Mouse, once defined psychedelic in an interview as, “Psychedelic was super normal to me- just everything intense. The reality took on a super reality. It was never paisley patterns. Nature is more psychedelic than anything created by man.” Mouse also revolutionized lettering in the 60’s by using it as a real art form. He did this by breaking the laws of lettering, experimenting with it. In 1967, Alton Kelley, Stanley Mouse, Victor Moscoso, and Wes Wilson (known as the “Big Five” of psychedlia) founded the Berkeley-Bonapparte distribution agency to pr oduce and sell psychedelic poster art. Perhaps, Peter Max owes his success not to his talents in art, but to his competence in being a businessman. Many designers find it amusing that Peter Max usually always has his work sponsored by a big corporate business group, but this seems to work in getting Max the publicity that makes him famous.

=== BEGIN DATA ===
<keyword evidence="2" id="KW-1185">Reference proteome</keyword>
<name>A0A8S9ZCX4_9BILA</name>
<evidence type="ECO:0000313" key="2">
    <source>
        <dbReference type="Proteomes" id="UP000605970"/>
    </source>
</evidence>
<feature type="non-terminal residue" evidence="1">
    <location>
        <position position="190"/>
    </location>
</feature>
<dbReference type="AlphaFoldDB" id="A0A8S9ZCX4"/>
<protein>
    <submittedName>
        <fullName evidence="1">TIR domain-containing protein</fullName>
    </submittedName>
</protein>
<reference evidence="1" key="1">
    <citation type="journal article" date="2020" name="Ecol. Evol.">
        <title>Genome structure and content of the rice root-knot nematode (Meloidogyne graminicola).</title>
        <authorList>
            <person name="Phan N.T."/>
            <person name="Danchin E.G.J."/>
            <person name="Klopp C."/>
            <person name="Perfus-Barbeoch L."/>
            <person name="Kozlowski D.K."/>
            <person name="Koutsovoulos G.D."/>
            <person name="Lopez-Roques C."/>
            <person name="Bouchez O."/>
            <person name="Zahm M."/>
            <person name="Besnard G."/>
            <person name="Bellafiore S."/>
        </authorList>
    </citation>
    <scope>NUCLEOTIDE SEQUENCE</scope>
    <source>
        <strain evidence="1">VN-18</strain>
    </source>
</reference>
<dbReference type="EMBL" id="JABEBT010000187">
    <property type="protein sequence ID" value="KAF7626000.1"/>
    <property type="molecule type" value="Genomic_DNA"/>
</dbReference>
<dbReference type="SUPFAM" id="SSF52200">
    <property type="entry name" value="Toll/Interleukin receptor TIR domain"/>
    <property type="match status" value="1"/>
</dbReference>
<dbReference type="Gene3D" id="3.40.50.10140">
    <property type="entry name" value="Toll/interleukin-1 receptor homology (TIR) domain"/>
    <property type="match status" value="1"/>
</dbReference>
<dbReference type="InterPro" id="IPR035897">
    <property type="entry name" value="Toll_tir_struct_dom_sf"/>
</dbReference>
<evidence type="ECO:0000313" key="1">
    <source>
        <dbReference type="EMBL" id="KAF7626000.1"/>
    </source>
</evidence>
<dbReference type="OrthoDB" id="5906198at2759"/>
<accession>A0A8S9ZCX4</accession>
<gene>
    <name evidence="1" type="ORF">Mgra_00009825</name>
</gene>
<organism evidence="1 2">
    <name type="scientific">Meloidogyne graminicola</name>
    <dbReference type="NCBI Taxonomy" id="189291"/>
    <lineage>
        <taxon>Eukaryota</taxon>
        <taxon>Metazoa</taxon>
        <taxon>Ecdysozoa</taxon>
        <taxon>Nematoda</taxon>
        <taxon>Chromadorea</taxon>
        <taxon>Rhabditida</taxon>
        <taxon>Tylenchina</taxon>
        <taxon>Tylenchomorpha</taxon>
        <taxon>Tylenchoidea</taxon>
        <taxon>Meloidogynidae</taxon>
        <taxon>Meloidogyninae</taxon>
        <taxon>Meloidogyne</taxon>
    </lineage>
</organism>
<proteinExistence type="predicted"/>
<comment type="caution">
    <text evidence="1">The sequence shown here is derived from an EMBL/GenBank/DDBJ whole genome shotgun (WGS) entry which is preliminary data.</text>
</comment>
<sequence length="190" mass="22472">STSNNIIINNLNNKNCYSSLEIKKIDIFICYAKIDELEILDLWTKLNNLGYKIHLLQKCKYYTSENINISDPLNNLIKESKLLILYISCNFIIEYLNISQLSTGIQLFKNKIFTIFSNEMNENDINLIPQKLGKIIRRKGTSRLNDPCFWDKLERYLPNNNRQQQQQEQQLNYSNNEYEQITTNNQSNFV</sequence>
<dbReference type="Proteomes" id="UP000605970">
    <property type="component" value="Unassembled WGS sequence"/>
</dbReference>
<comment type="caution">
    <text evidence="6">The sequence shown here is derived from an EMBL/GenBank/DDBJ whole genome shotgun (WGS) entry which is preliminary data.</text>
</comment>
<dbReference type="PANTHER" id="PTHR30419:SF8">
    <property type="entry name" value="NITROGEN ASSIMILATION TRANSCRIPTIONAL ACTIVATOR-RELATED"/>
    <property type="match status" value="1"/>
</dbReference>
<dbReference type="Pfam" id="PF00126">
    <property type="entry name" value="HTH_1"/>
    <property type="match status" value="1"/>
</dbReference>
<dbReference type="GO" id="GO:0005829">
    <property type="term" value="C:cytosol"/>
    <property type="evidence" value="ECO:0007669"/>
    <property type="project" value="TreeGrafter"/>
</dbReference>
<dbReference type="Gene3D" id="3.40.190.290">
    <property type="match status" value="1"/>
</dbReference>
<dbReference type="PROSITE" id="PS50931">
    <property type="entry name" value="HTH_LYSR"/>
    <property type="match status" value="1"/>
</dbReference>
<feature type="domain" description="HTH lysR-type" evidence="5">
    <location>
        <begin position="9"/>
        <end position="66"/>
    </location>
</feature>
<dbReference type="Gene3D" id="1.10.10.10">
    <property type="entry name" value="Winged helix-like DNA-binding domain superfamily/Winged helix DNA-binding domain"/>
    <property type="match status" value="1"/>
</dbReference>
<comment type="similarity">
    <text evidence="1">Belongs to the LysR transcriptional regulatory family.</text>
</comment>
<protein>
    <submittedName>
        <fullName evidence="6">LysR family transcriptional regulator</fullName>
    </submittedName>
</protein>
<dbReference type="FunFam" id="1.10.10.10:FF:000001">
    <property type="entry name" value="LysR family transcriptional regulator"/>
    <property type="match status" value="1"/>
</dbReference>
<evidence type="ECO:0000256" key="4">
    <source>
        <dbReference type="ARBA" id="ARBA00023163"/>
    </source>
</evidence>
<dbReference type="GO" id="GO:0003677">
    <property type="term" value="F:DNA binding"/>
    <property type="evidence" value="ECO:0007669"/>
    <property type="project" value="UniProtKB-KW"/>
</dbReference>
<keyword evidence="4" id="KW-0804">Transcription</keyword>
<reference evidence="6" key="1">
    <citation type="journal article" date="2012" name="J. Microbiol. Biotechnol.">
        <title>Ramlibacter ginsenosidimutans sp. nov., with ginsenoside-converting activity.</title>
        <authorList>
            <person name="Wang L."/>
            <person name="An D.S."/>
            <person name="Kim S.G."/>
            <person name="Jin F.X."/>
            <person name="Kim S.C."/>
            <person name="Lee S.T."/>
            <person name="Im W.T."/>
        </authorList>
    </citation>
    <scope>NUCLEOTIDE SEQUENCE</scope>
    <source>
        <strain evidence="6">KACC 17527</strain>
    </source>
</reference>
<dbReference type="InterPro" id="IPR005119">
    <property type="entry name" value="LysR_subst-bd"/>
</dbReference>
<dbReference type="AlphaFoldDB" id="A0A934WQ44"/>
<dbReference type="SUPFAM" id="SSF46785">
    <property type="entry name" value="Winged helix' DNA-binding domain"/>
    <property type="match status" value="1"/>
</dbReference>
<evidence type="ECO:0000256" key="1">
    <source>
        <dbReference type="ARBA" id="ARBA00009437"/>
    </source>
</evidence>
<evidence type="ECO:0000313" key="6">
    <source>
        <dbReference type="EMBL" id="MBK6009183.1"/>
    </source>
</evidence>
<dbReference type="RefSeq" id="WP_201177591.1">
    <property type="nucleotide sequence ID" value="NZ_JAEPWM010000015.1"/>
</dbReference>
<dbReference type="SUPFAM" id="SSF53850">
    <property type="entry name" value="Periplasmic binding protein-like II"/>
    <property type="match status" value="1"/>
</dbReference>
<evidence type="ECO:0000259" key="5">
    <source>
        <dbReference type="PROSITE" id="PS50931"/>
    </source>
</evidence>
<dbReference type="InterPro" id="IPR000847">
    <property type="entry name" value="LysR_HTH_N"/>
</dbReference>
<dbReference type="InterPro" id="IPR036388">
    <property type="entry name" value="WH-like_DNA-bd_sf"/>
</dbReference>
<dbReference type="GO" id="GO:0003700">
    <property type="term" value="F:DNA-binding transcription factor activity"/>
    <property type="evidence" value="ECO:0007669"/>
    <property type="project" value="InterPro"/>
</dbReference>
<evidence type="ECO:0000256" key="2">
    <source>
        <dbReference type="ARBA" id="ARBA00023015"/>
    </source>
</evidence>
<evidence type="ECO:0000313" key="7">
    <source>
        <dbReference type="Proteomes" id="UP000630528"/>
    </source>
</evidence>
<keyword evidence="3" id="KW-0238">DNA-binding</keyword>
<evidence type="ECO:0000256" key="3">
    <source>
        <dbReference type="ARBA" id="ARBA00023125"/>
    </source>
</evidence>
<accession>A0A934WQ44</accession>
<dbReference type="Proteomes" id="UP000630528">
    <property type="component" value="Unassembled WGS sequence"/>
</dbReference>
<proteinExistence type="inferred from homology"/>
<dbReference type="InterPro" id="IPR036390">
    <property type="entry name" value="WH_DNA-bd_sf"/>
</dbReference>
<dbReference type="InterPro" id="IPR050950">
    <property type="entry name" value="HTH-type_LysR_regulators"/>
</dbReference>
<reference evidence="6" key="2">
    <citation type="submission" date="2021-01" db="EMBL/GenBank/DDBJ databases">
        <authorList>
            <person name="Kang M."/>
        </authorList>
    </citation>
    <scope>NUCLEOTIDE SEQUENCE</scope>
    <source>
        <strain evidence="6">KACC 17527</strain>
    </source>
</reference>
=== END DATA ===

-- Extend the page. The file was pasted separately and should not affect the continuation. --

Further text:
In 1968, Peter Max created this poster, one of the first that granted him the fame he holds today. It’s use of bright color combinations, cosmic shapes, light, and bold line work are all characteristics that Max used in creating “his” style. In comparing it to the posters done by the “Big Five” it becomes evident that Max chose more of the cheerful route. He is often criticized for this because it is observed that he is giving more focus to the more commercial view of the 1960’s, for example the “hippies” who played a much smaller role in the 1960s than what the media has portrays today. When one first views the poster, the faces and detail all blend together to create this colorful design, but as one gets closer all of the faces start to pop out. “2000 Light Years” embraces the feeling of playful, free movement, which are characteristics that were aimed at by most psychedelic artists.